Restaurants: Liquid at lunchtime

It's official: soup is the new coffee, and outlets are opening all over. Nikki Spencer reports
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The Independent Culture
As winter draws in, we can derive some comfort from the latest development in our eating habits: the sudden popularity of soup. Taking a lead from the US, where takeaway soup outlets are an established part of the food scene, UK companies are now cooking up their own versions.

Since the summer, Soup Opera has been providing sustenance for Independent journalists and other workers at Canary Wharf and, in a few weeks, Soup Works will open the first of many units in the West End. Meanwhile, the New Covent Garden Soup Company - responsible for rescuing countless dinner parties with its ready-made fresh soups - now has outlets at many stations and airports.

What all these places have in common is a belief that good soup bears little resemblance to the watery cream of tomato or oxtail on sale in takeaways of old.

"Any dish can be adapted to make a soup, within reason," says Janie Dear, who set up Soup Opera with her husband and another couple after seeing how popular soup had become in Manhattan.

On Soup Opera's menu there is Thai green chicken curry soup, beef and black bean chilli soup and even steak and kidney pie soup with a puff pastry lid. "We're not providing a starter or a snack, we're providing a meal," says Janie, who serves the soups with bread and fruit.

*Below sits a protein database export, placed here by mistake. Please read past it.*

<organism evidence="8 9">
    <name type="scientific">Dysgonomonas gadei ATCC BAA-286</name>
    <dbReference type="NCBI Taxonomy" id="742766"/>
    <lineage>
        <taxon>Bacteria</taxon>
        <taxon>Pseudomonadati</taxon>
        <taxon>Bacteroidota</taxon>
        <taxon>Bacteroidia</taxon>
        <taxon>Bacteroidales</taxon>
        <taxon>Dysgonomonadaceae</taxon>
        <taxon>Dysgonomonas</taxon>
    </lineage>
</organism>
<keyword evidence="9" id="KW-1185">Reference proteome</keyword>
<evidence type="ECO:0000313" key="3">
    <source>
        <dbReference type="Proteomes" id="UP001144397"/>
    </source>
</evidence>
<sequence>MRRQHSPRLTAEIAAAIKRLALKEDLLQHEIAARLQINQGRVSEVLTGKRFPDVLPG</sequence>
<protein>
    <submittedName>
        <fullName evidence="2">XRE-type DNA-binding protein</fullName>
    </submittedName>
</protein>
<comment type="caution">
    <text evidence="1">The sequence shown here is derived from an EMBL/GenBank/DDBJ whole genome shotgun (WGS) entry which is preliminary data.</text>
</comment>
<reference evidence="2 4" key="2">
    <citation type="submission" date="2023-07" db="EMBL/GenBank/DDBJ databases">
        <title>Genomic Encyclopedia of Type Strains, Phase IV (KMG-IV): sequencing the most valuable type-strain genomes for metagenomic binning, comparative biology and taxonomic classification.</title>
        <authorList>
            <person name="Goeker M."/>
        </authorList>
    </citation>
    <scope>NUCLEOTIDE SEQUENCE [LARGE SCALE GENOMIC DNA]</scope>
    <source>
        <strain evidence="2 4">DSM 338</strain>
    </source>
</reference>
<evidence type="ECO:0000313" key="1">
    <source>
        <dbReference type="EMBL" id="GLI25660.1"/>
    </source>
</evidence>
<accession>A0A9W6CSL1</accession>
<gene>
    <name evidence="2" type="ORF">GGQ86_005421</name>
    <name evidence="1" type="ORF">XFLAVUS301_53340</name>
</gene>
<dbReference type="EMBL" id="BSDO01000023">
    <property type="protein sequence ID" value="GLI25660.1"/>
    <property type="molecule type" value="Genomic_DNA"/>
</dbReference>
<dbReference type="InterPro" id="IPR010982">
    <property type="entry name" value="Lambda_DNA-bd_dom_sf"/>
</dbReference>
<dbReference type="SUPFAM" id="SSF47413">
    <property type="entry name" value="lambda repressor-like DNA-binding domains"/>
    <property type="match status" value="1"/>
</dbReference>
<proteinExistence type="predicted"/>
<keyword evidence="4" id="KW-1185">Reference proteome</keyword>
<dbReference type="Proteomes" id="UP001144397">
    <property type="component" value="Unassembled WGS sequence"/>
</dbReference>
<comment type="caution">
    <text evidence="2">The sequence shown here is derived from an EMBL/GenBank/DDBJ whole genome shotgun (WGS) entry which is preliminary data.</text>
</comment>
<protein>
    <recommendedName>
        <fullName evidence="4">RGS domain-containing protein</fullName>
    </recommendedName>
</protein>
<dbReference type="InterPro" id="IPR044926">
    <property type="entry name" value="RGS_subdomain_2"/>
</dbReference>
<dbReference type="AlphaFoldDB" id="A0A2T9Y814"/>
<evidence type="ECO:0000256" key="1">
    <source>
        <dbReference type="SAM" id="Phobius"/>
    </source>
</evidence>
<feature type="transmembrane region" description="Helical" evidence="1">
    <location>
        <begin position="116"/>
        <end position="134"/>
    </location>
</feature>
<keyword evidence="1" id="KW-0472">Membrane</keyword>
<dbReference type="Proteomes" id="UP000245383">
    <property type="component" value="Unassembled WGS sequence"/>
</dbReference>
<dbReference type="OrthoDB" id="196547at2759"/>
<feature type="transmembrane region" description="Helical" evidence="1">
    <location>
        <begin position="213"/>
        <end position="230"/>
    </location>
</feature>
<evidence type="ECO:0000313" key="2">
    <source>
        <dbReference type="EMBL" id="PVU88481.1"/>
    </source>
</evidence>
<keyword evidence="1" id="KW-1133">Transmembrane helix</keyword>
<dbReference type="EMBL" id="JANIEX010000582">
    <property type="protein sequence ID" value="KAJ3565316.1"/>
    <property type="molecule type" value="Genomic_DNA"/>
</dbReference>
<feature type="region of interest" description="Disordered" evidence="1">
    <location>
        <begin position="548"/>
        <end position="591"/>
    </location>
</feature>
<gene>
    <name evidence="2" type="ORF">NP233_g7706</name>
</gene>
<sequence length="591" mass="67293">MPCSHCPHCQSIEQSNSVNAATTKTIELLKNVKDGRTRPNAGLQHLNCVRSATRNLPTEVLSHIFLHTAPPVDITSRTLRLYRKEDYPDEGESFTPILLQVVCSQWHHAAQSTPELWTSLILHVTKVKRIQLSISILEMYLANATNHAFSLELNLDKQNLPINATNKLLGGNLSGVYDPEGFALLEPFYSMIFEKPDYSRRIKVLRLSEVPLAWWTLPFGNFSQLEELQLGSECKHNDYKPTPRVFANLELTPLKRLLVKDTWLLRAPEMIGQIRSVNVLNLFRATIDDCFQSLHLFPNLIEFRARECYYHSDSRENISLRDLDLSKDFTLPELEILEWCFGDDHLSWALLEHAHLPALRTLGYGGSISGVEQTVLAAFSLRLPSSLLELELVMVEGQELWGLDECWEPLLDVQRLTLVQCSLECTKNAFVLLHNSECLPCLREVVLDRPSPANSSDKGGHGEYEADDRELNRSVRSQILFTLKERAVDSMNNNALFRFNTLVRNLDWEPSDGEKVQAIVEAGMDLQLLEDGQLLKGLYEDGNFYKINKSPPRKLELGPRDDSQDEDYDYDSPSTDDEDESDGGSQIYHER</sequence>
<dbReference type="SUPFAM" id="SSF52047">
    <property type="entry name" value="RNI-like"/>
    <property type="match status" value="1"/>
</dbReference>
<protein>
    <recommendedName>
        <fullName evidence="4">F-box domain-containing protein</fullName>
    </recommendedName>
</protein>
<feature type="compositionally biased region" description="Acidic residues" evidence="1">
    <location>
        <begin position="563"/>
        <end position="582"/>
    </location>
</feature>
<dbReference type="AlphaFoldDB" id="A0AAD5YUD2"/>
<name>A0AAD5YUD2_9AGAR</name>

Over at Soup Works it's a similar story. There are plans for soups such as chicken with matzo balls, New England cod chowder and smoked ham, black bean and tomato gumbo. "We are certainly getting more adventurous with soup," says Johnny Acton, who explains that their soups will be served "a bit like Haagen Daaz".

"They have hundreds and thousands and chocolate sauce that customers can add - we will have free crackers, croutons and sour cream, as well as speciality breads."

And takeaways aren't the only ones being a bit more daring when it comes to soup. Chefs in restaurants are coming up with more unusual recipes, such as Momo's soup of chickpeas, pumpkin and aniseed, and Drones' cocoa and bourbon soup. In his new book, Your Place or Mine?, hot chef Jean- Christophe Novelli includes a recipe for a cappuccino - not a coffee, but a trendy soup. In his pea and cured fois gras version you froth warm milk with butter and spoon it on to the top of your soup; so when dusted with cep powder, it resembles a large cappuccino.

However, Johnny Acton admits: "We are trying some pretty exotic soups but the fact is that the big sellers will still probably be variations on mushroom and tomato."

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